Sunday, 12 September 2010

Rabbi Under Attack

In the present political climate, it is becoming more and more difficult to assert the Torah position on the gay lifestyle without being attacked as homophobic, a term now being used to reflect racism against homosexuals. Recently, this became a real issue in Toronto as an Orthodox rabbi maintaining a Torah position on Jewish communal participation in the gay pride parade was challenged in this manner, in spite of the fact that he, at the same time, maintained that he and his shul welcomes homosexuals in the same way as any other Jews. You can read more about this at:

At present, the argument that one should be allowed to express one's religious beliefs on this matter still carries some weight. My concern in to the future are the voices that I am already hearing comparing Orthodox Jewish and similar religious views regarding homosexuality to the Southern Baptist position, before the Civil War, regarding slavery and the Dutch Reform Church's support of apartheid. The argument is that religion can justify racism and so it cannot have voice. The challenge is to ensure that this weak and false comparison never gains strength.

Rabbi Ben Hecht


Mighty Garnel Ironheart said...

You are dealing with a group that has a very specific agenda.
It's belief is that anything other than complete and total acceptance of a honosexual lifestyle as normal is homophobic. The regressive Texas gay-basher and the sympathetic Orthodox rabbi who treats gays with respect while rejecting such a lifestyle as Torah-acceptable are identical to them - homophobic. And if you're homophobic, you're evil, racist, perverted and possibly, just possibly, pro-American.
This attack on Torah values will continue to grow because this group's agenda is to attack all those who disagree with it because in their worldview no one can disagree with them at all. Good luck.

Rabbi Ben Hecht said...

The question is: what to do?

The reality is that Torah Jews are caught, truly, in the middle, trying the walk a tightrope , destined to be misrepresented as adherents of either extreme eventhough what is really being presented in the unique perspective of Torah. We take strong positions on a variety of moral issues but leave any judgement of an individual to God. Those who take such moral stands usually like to attack the sinner aswell as the sin while those who are generally more accepting of an individual usually are also liberal in regard to the essential moral stand itself. We are called upon to maintain a strong moral stand while being also sympathetic to one who deviates from this moral position. That's not easy but that is, in my opinion, the Ratzon Hashem. The question now is: how to maintain this unique position without being labelled otherwise by either side?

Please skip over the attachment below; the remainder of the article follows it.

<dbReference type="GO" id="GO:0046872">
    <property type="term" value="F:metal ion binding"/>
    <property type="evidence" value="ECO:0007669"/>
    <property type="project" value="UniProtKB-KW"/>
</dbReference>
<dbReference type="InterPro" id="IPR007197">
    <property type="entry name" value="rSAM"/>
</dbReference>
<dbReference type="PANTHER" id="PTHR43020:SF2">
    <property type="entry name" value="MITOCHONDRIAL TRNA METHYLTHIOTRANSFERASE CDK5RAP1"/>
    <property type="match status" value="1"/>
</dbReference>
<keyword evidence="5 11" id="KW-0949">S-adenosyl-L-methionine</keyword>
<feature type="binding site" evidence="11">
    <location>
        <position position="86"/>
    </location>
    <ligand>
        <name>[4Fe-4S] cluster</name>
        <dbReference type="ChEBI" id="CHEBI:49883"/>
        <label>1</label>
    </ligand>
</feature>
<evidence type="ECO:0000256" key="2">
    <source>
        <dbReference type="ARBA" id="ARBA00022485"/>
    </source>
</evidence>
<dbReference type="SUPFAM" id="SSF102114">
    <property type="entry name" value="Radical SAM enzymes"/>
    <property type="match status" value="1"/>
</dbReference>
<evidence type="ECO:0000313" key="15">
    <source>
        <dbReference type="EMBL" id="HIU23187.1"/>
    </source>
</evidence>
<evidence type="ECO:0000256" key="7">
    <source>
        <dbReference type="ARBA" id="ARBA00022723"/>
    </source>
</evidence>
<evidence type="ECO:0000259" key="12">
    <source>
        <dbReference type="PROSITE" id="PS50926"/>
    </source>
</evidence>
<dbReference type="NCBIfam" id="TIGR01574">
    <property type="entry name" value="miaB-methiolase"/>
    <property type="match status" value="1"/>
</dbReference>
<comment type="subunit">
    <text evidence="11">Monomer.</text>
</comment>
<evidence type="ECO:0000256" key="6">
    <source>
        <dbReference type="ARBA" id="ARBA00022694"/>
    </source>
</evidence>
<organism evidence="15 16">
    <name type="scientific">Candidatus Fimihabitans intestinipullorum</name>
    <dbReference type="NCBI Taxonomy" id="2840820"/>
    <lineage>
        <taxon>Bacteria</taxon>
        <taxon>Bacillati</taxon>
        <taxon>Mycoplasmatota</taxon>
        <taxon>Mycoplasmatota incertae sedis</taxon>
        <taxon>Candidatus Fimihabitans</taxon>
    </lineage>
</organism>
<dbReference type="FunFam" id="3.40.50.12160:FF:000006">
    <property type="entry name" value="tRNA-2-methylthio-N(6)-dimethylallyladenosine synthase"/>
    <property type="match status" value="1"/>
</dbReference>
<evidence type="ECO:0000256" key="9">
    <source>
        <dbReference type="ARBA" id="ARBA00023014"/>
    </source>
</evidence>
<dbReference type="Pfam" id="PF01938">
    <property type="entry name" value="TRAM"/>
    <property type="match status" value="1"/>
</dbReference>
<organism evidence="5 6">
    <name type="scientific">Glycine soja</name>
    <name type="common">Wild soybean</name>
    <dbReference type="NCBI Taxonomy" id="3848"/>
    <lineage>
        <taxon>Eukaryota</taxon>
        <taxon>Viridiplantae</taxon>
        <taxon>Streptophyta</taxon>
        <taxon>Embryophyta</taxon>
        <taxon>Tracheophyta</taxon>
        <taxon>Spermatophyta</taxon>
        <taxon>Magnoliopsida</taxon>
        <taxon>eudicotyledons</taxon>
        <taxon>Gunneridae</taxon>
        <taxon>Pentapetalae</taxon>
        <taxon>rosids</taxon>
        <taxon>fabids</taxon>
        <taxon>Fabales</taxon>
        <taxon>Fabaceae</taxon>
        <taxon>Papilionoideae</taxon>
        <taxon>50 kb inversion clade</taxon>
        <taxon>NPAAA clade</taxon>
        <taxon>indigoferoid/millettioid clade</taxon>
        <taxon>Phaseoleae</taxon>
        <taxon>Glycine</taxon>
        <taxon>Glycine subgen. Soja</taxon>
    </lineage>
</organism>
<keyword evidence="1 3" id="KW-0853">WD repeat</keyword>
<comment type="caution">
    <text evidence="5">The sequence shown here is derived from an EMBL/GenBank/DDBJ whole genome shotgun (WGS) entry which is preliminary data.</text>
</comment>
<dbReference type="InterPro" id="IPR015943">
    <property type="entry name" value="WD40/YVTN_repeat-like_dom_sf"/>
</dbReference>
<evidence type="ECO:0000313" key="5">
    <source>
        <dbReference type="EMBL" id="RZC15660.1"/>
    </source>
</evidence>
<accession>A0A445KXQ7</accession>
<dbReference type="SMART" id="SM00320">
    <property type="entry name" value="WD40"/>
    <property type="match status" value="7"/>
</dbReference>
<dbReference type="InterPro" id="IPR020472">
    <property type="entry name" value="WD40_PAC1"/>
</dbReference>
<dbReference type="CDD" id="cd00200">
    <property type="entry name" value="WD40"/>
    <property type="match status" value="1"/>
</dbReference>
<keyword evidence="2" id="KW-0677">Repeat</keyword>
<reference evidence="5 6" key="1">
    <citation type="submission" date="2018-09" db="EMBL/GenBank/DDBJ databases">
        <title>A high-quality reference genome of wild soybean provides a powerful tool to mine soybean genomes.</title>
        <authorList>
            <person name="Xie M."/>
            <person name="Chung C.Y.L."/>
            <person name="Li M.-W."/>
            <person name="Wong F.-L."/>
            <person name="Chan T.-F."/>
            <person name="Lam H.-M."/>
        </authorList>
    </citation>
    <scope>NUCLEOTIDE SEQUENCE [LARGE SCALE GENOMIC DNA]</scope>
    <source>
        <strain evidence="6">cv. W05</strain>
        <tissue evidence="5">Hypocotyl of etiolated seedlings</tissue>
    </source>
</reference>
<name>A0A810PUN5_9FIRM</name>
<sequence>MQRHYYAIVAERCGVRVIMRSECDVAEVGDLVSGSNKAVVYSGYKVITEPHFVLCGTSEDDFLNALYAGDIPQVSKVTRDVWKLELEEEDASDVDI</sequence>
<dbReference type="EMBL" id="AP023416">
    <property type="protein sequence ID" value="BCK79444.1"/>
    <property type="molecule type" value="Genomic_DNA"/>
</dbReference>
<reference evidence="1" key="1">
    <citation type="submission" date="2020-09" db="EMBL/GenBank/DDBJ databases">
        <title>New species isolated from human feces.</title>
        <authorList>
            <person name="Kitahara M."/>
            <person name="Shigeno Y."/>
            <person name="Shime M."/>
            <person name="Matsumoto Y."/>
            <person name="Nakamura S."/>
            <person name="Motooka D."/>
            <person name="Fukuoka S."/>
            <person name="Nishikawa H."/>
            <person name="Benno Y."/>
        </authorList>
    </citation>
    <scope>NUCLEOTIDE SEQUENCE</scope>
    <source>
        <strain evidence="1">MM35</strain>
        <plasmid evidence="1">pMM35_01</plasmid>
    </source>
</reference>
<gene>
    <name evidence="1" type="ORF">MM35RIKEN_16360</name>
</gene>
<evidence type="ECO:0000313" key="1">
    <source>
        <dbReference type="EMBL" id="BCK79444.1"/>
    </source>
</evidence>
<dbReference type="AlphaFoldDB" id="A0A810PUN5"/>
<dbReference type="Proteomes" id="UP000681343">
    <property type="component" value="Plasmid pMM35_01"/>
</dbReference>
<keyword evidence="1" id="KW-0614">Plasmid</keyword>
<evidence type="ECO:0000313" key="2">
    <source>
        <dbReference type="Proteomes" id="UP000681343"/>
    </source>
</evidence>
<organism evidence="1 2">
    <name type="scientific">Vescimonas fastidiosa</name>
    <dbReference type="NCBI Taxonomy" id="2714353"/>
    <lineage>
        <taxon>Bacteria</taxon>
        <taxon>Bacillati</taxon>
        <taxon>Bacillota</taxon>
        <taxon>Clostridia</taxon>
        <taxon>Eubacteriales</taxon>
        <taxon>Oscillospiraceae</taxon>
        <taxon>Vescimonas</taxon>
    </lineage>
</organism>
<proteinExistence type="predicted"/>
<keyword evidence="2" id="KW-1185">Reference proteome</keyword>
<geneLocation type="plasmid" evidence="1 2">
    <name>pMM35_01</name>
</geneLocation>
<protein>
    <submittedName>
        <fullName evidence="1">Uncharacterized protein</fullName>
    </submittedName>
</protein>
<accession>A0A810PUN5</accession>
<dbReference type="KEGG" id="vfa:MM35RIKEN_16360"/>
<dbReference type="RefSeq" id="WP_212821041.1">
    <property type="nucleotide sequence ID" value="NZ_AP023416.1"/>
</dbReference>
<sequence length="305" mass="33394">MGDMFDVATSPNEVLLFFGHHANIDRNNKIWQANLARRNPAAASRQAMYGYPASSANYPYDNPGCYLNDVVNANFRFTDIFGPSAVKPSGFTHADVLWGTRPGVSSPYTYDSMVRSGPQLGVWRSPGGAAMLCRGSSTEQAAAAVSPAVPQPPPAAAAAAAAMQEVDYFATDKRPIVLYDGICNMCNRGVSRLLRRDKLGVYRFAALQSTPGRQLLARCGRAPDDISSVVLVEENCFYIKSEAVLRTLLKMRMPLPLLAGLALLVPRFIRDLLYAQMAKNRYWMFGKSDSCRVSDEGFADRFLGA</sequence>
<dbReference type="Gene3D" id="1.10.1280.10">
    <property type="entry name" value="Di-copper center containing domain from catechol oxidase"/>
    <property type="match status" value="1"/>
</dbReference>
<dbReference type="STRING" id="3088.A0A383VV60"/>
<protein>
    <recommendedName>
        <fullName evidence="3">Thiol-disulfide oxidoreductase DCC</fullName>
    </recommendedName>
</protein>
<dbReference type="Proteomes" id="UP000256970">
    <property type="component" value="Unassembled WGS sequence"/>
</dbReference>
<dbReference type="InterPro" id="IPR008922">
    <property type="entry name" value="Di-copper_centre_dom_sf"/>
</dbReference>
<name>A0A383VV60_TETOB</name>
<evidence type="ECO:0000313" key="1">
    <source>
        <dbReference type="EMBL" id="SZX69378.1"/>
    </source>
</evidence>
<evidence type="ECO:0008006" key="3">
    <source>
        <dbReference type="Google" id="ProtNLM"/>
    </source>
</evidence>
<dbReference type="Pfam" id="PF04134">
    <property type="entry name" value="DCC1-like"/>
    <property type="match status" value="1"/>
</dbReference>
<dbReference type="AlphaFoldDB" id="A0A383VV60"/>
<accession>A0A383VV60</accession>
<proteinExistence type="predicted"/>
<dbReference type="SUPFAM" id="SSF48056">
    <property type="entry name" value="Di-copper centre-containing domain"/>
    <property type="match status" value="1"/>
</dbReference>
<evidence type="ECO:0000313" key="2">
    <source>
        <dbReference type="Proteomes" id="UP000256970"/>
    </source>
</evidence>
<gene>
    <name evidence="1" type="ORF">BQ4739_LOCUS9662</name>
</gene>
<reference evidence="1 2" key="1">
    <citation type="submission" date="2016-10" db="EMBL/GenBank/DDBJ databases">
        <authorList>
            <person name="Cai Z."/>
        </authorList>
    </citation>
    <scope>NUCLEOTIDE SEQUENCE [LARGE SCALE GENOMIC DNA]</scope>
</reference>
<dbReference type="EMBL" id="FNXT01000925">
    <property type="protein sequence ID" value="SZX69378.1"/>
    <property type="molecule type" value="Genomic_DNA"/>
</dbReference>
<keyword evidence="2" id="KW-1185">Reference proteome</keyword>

Rabbi Ben Hecht

moshe averick said...

Rabbi Hecht,

If we don't act soon, this is just the beginning. Wait until the US Supreme Court rules that there is a constitutional right to Homosexual marriage. An Orthodox shul could be sued and lose it's tax exempt status for refusing to do homosexual marriages.

Moshe Averick

Garnel Ironheart said...

Yeah? Wait until some feminist decides she has a right to sit on the men's side of the mechitzah and takes it to the Human Rights Tribunal. They'll call a Reformer who will say that of course there is nothing wrong in Judaism with mixed seating and there you go.
The only reason there have been no pushes to outlaw non-medical circumcision is because they don't want to offend the Muslims. If they could figure out a way to ban it for us without affecting them, they would, just like New Zealand figured out a way to ban shechitah but not halal.
Here's what you do: I call it the Avi Shafran method. Just pick your ideology and stick to it. Ignore all those comments and positions that disagree with you. Pretend like everyone thinks like you except a few crackpots and present your point of view that way. Stay focused on the message and ignore the detractors. It works for him, doesn't it?

Rabbi Ben Hecht said...


When Canada okayed same sex marriages, the legislation had to specifically include the right of clergy to refuse to perform such marriages (based upon religious conviction) or such clergy could have been sued under the Canadian Bill of Rights for discrimination.

Your comment is actually very real.

Rabbi Ben Hecht